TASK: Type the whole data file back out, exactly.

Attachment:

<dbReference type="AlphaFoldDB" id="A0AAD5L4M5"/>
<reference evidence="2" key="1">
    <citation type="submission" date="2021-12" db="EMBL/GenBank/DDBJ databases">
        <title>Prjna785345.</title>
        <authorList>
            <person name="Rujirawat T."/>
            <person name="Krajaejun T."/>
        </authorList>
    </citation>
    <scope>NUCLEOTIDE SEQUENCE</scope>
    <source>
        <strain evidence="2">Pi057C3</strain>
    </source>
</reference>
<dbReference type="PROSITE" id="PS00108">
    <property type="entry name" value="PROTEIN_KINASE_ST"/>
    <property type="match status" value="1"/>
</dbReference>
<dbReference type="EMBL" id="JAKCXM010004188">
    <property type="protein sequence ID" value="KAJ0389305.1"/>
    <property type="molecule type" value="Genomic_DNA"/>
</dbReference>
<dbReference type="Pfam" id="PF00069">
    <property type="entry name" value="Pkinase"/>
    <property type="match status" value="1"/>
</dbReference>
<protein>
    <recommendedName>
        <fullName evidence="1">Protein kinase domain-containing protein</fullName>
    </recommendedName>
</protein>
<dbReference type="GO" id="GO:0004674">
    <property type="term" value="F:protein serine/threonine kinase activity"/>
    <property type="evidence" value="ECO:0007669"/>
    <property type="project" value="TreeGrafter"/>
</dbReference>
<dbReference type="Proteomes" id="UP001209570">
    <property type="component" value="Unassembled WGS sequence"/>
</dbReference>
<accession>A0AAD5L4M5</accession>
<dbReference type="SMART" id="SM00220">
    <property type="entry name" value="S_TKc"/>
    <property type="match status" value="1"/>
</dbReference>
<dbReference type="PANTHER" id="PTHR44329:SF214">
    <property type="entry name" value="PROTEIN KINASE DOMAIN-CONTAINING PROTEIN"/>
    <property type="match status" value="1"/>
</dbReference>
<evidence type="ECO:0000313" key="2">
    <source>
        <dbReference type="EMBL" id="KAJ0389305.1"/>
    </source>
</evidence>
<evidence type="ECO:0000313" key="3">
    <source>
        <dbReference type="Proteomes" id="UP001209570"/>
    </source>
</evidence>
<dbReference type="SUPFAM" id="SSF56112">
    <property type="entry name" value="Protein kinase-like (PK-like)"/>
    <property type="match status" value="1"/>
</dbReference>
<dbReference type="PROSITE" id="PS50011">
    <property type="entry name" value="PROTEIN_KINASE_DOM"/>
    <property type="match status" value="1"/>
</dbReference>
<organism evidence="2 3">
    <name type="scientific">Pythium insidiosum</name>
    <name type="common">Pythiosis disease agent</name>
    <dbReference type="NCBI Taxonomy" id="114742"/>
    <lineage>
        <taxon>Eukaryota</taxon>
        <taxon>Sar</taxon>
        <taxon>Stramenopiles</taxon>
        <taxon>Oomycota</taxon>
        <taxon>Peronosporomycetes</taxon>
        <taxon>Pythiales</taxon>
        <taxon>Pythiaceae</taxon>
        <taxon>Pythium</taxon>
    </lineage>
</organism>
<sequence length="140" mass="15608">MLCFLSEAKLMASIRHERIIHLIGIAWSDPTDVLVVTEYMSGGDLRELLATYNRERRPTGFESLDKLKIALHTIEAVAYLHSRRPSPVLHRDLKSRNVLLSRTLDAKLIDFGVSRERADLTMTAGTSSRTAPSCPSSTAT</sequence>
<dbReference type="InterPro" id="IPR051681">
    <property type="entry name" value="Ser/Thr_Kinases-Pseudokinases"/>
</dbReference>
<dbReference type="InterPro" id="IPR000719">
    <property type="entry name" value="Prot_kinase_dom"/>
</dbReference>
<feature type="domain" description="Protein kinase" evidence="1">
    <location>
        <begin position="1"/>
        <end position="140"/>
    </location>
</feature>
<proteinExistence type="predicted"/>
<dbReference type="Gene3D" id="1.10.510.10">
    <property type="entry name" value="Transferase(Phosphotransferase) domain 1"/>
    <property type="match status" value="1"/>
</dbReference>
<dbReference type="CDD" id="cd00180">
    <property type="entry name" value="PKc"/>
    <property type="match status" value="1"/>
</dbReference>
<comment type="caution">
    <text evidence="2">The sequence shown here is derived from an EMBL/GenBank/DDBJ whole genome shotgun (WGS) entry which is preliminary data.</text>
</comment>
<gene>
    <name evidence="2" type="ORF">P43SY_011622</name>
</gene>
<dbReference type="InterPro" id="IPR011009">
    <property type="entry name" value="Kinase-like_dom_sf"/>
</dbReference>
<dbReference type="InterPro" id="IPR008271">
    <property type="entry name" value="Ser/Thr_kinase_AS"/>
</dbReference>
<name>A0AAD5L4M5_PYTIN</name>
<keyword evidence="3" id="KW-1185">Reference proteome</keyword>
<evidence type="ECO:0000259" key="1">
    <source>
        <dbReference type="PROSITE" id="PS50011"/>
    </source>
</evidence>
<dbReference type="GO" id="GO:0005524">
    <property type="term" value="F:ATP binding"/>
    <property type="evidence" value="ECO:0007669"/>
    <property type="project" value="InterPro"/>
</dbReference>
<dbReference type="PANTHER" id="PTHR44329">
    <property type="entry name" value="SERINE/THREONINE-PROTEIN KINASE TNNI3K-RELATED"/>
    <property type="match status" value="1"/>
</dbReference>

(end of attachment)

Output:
<dbReference type="AlphaFoldDB" id="A0AAD5L4M5"/>
<reference evidence="2" key="1">
    <citation type="submission" date="2021-12" db="EMBL/GenBank/DDBJ databases">
        <title>Prjna785345.</title>
        <authorList>
            <person name="Rujirawat T."/>
            <person name="Krajaejun T."/>
        </authorList>
    </citation>
    <scope>NUCLEOTIDE SEQUENCE</scope>
    <source>
        <strain evidence="2">Pi057C3</strain>
    </source>
</reference>
<dbReference type="PROSITE" id="PS00108">
    <property type="entry name" value="PROTEIN_KINASE_ST"/>
    <property type="match status" value="1"/>
</dbReference>
<dbReference type="EMBL" id="JAKCXM010004188">
    <property type="protein sequence ID" value="KAJ0389305.1"/>
    <property type="molecule type" value="Genomic_DNA"/>
</dbReference>
<dbReference type="Pfam" id="PF00069">
    <property type="entry name" value="Pkinase"/>
    <property type="match status" value="1"/>
</dbReference>
<protein>
    <recommendedName>
        <fullName evidence="1">Protein kinase domain-containing protein</fullName>
    </recommendedName>
</protein>
<dbReference type="GO" id="GO:0004674">
    <property type="term" value="F:protein serine/threonine kinase activity"/>
    <property type="evidence" value="ECO:0007669"/>
    <property type="project" value="TreeGrafter"/>
</dbReference>
<dbReference type="Proteomes" id="UP001209570">
    <property type="component" value="Unassembled WGS sequence"/>
</dbReference>
<accession>A0AAD5L4M5</accession>
<dbReference type="SMART" id="SM00220">
    <property type="entry name" value="S_TKc"/>
    <property type="match status" value="1"/>
</dbReference>
<dbReference type="PANTHER" id="PTHR44329:SF214">
    <property type="entry name" value="PROTEIN KINASE DOMAIN-CONTAINING PROTEIN"/>
    <property type="match status" value="1"/>
</dbReference>
<evidence type="ECO:0000313" key="2">
    <source>
        <dbReference type="EMBL" id="KAJ0389305.1"/>
    </source>
</evidence>
<evidence type="ECO:0000313" key="3">
    <source>
        <dbReference type="Proteomes" id="UP001209570"/>
    </source>
</evidence>
<dbReference type="SUPFAM" id="SSF56112">
    <property type="entry name" value="Protein kinase-like (PK-like)"/>
    <property type="match status" value="1"/>
</dbReference>
<dbReference type="PROSITE" id="PS50011">
    <property type="entry name" value="PROTEIN_KINASE_DOM"/>
    <property type="match status" value="1"/>
</dbReference>
<organism evidence="2 3">
    <name type="scientific">Pythium insidiosum</name>
    <name type="common">Pythiosis disease agent</name>
    <dbReference type="NCBI Taxonomy" id="114742"/>
    <lineage>
        <taxon>Eukaryota</taxon>
        <taxon>Sar</taxon>
        <taxon>Stramenopiles</taxon>
        <taxon>Oomycota</taxon>
        <taxon>Peronosporomycetes</taxon>
        <taxon>Pythiales</taxon>
        <taxon>Pythiaceae</taxon>
        <taxon>Pythium</taxon>
    </lineage>
</organism>
<sequence length="140" mass="15608">MLCFLSEAKLMASIRHERIIHLIGIAWSDPTDVLVVTEYMSGGDLRELLATYNRERRPTGFESLDKLKIALHTIEAVAYLHSRRPSPVLHRDLKSRNVLLSRTLDAKLIDFGVSRERADLTMTAGTSSRTAPSCPSSTAT</sequence>
<dbReference type="InterPro" id="IPR051681">
    <property type="entry name" value="Ser/Thr_Kinases-Pseudokinases"/>
</dbReference>
<dbReference type="InterPro" id="IPR000719">
    <property type="entry name" value="Prot_kinase_dom"/>
</dbReference>
<feature type="domain" description="Protein kinase" evidence="1">
    <location>
        <begin position="1"/>
        <end position="140"/>
    </location>
</feature>
<proteinExistence type="predicted"/>
<dbReference type="Gene3D" id="1.10.510.10">
    <property type="entry name" value="Transferase(Phosphotransferase) domain 1"/>
    <property type="match status" value="1"/>
</dbReference>
<dbReference type="CDD" id="cd00180">
    <property type="entry name" value="PKc"/>
    <property type="match status" value="1"/>
</dbReference>
<comment type="caution">
    <text evidence="2">The sequence shown here is derived from an EMBL/GenBank/DDBJ whole genome shotgun (WGS) entry which is preliminary data.</text>
</comment>
<gene>
    <name evidence="2" type="ORF">P43SY_011622</name>
</gene>
<dbReference type="InterPro" id="IPR011009">
    <property type="entry name" value="Kinase-like_dom_sf"/>
</dbReference>
<dbReference type="InterPro" id="IPR008271">
    <property type="entry name" value="Ser/Thr_kinase_AS"/>
</dbReference>
<name>A0AAD5L4M5_PYTIN</name>
<keyword evidence="3" id="KW-1185">Reference proteome</keyword>
<evidence type="ECO:0000259" key="1">
    <source>
        <dbReference type="PROSITE" id="PS50011"/>
    </source>
</evidence>
<dbReference type="GO" id="GO:0005524">
    <property type="term" value="F:ATP binding"/>
    <property type="evidence" value="ECO:0007669"/>
    <property type="project" value="InterPro"/>
</dbReference>
<dbReference type="PANTHER" id="PTHR44329">
    <property type="entry name" value="SERINE/THREONINE-PROTEIN KINASE TNNI3K-RELATED"/>
    <property type="match status" value="1"/>
</dbReference>